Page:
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Alison Malmon’s brother, Brian, died by suicide during her first year in college after a protracted and silent struggle with schizoaffective disorder. Left with more questions than answers, Alison looked for a student organization on her campus that was talking about mental health. Finding none, Alison started her own.
Today, Alison continues to inspire audiences with her story and calls to action. While dispelling the myths, fear, and shame that surround people who struggle with their mental health, Alison mobilizes communities to take action and join the mental health movement. Alison lives in Colorado with her husband and three children. Alison is a graduate of University of Pennsylvania and has been Founder and Executive Director of Active Minds, Inc. in Washington, D.C. since 2003.
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I founded Active Minds when I was a junior at the University
of Pennsylvania following the suicide of my older brother, and only sibling,
Brian. Brian was a smart, popular, and fun student through high school and
college. In the beginning of his freshman year at Columbia University, he
started struggling with depression and psychosis, but concealed his symptoms
from everyone around him for three years. In the middle of his senior year, he
returned home and began receiving treatment for what was later diagnosed as
schizoaffective disorder. His underlying depression was left untreated and only
worsened as he continued to hide his distress from his friends.
The depression had created a space for him where he felt
like he was the only one, that all of it was his fault. A year and a half later
on March 24, 2000, as I was wrapping up my freshman year at the University of
Pennsylvania, Brian ended his life. I recognized that Brian’s story is the
story of thousands of young people who suffer in silence; who, despite their
large numbers, think they are totally alone. A majority of mental illnesses
start between ages 14 and 24 when teens and young adults are in school, and
suicide is the second leading cause of death for college students.
At Penn, I saw that no one was talking about mental health
issues although many were affected. One of every five students live with a
mental health condition, but stigma and shame were preventing students from
reaching out. I knew the only way things would get better is if young people
started talking about it. I wanted to combat the stigma of mental illness,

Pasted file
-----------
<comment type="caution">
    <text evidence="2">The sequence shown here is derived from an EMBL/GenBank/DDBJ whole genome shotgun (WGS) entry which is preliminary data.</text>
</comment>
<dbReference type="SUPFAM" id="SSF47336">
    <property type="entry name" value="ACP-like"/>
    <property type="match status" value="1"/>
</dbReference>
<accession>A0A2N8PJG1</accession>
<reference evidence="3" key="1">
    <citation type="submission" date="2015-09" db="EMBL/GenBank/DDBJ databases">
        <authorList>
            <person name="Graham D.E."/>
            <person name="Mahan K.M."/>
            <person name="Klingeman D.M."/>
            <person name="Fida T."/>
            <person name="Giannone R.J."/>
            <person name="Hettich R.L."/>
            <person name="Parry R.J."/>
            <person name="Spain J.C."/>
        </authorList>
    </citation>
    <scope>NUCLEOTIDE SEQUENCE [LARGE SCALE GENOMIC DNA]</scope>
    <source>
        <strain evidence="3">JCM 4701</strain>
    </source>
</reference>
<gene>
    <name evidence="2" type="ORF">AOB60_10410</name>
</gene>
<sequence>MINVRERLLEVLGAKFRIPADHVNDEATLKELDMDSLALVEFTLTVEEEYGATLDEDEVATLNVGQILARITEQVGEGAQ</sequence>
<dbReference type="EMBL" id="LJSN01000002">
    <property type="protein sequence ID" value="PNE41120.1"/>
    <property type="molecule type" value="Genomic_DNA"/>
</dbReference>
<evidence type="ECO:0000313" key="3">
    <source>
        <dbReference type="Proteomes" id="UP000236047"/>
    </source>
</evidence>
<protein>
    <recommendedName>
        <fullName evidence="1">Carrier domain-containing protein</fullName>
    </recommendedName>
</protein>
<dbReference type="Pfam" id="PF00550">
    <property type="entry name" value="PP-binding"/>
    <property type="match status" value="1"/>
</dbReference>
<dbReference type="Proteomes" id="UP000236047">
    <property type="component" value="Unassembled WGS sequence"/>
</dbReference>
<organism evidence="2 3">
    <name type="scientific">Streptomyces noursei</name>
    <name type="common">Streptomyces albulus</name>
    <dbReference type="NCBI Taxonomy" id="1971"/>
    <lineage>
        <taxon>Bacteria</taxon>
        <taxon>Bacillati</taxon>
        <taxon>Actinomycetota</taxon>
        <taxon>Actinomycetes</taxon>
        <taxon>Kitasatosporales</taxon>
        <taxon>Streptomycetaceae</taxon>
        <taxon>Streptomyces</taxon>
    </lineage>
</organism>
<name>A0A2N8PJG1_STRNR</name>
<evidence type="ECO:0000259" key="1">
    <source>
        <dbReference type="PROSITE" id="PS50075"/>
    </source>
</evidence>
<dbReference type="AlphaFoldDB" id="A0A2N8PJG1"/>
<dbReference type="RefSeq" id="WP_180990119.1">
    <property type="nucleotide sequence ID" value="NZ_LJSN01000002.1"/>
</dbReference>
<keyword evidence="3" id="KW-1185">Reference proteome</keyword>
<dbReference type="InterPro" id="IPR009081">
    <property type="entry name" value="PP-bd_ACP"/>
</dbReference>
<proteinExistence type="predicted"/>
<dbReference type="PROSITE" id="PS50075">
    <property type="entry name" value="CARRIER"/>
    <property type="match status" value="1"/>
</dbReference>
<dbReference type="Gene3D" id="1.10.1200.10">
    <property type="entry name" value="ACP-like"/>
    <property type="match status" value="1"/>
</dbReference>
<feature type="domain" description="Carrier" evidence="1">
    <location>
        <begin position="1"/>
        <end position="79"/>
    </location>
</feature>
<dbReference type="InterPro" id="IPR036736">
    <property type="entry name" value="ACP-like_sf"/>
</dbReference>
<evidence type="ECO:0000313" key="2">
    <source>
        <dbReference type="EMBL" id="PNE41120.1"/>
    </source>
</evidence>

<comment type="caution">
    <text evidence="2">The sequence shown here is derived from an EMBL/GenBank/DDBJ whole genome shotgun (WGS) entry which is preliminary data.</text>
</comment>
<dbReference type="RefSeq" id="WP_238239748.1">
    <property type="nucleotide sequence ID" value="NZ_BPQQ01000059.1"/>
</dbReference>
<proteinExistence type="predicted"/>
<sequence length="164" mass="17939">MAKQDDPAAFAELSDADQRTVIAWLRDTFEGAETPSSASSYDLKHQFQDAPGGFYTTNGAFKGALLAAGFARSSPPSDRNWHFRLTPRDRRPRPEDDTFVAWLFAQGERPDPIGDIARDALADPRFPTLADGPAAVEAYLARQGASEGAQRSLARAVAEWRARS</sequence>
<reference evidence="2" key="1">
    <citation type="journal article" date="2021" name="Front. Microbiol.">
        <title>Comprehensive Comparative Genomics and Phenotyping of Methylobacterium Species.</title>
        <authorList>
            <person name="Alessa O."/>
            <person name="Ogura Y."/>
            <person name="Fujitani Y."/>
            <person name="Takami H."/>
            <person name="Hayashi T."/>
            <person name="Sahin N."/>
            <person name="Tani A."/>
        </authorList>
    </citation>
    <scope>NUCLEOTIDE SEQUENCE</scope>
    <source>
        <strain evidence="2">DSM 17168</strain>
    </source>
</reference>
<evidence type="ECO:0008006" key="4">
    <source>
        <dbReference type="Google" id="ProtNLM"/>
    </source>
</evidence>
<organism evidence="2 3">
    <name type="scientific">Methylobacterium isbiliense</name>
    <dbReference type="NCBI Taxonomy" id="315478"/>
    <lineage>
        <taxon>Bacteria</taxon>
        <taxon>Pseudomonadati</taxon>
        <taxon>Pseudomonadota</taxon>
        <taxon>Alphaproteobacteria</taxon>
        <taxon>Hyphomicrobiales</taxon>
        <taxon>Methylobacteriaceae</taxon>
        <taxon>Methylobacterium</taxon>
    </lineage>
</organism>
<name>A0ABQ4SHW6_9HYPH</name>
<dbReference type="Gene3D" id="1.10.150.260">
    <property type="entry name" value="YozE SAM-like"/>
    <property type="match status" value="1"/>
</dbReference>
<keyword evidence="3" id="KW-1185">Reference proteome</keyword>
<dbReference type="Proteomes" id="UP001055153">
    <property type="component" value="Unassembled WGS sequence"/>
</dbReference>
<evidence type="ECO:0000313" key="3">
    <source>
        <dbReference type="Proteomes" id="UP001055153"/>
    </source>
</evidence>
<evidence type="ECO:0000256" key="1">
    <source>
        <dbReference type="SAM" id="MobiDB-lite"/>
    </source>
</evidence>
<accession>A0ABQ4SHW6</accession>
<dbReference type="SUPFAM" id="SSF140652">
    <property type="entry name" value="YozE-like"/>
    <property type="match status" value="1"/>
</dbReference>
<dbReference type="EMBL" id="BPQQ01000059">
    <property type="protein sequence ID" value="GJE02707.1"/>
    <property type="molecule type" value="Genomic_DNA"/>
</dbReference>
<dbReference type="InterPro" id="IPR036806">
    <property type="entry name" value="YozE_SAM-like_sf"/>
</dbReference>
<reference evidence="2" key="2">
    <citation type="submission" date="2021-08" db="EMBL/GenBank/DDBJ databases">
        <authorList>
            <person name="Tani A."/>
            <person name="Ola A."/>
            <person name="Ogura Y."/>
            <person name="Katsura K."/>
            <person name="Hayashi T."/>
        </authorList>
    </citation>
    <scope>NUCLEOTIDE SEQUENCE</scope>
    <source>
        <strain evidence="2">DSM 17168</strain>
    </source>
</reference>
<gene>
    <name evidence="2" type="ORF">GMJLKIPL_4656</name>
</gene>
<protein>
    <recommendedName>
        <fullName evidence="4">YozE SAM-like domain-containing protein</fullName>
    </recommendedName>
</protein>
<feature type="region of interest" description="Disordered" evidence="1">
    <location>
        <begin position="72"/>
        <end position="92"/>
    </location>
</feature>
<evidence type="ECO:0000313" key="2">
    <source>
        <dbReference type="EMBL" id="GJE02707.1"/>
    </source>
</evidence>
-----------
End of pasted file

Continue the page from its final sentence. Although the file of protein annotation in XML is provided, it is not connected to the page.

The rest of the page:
encourage students who needed help to seek it early, and prevent future
tragedies like the one that took my brother’s life.
I looked around for existing groups I could simply bring to
Penn to begin to change the culture on campus. Finding none, I created my own
student-to-student model and forming a student group then known as Open Minds.
The group’s number one goal was to spread the word that seeking help is a sign
of strength and not something to be ashamed of.
Within two years, as the number of chapters continued to
increase and I also graduated from college, the group grew as more and more
students realized that others shared their concerns. Kate Hard, a friend of mine,
transferred to Georgetown University and founded the group’s second chapter
there. Soon I was fielding calls from all over the country from students and
administrators wanting to do something on their own campuses.
A national office was established in Washington, DC. The new
nonprofit organization and all of the affiliated campus chapters were renamed
Active Minds to reflect the organization’s focus on action and student advocacy
in mental health. Active Minds was incorporated as a 501(c)3 organization in
Active Minds has since become the premier organization
impacting young adults and mental health. Now on more than 600 campuses, we
directly reach close to 600,000 students each year through campus awareness
campaigns, events, advocacy, outreach, and more.
In addition to a 500+ strong chapter network of passionate
student advocates, Active Minds’ programs include Send Silence Packing®, an
award-winning suicide prevention exhibit; Active Minds Speakers featuring
professional speakers who provide encouraging and safe mental health education
for students and other audiences; and the Healthy Campus Award, which honors
colleges that are prioritizing student health and well-being.
Our consistent message, amplified by more than 15,000
students each year, is that mental health needs to be talked about as easily as
physical health. Only then can we bring suicide and mental health into the open
so no one struggles alone.
The views and opinions expressed in this publication are those of the
authors and do not necessarily reflect the official policy or position of Vice
President Biden, the Biden Institute or the University of Delaware.